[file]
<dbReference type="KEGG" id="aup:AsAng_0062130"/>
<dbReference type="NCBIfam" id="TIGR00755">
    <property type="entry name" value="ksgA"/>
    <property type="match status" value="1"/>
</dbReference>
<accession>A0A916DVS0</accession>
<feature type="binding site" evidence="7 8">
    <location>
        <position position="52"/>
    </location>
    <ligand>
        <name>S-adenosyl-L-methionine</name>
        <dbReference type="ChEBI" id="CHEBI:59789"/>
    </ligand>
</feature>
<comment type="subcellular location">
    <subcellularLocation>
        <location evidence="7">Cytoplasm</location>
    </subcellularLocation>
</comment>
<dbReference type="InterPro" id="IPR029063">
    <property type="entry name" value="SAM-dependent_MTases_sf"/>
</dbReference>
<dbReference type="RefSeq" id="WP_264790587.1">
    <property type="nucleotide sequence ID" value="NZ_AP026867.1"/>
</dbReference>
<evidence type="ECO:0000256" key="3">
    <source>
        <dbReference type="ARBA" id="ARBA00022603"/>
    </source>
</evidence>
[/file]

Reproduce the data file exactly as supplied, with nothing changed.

<dbReference type="KEGG" id="aup:AsAng_0062130"/>
<dbReference type="NCBIfam" id="TIGR00755">
    <property type="entry name" value="ksgA"/>
    <property type="match status" value="1"/>
</dbReference>
<accession>A0A916DVS0</accession>
<feature type="binding site" evidence="7 8">
    <location>
        <position position="52"/>
    </location>
    <ligand>
        <name>S-adenosyl-L-methionine</name>
        <dbReference type="ChEBI" id="CHEBI:59789"/>
    </ligand>
</feature>
<comment type="subcellular location">
    <subcellularLocation>
        <location evidence="7">Cytoplasm</location>
    </subcellularLocation>
</comment>
<dbReference type="InterPro" id="IPR029063">
    <property type="entry name" value="SAM-dependent_MTases_sf"/>
</dbReference>
<dbReference type="RefSeq" id="WP_264790587.1">
    <property type="nucleotide sequence ID" value="NZ_AP026867.1"/>
</dbReference>
<evidence type="ECO:0000256" key="3">
    <source>
        <dbReference type="ARBA" id="ARBA00022603"/>
    </source>
</evidence>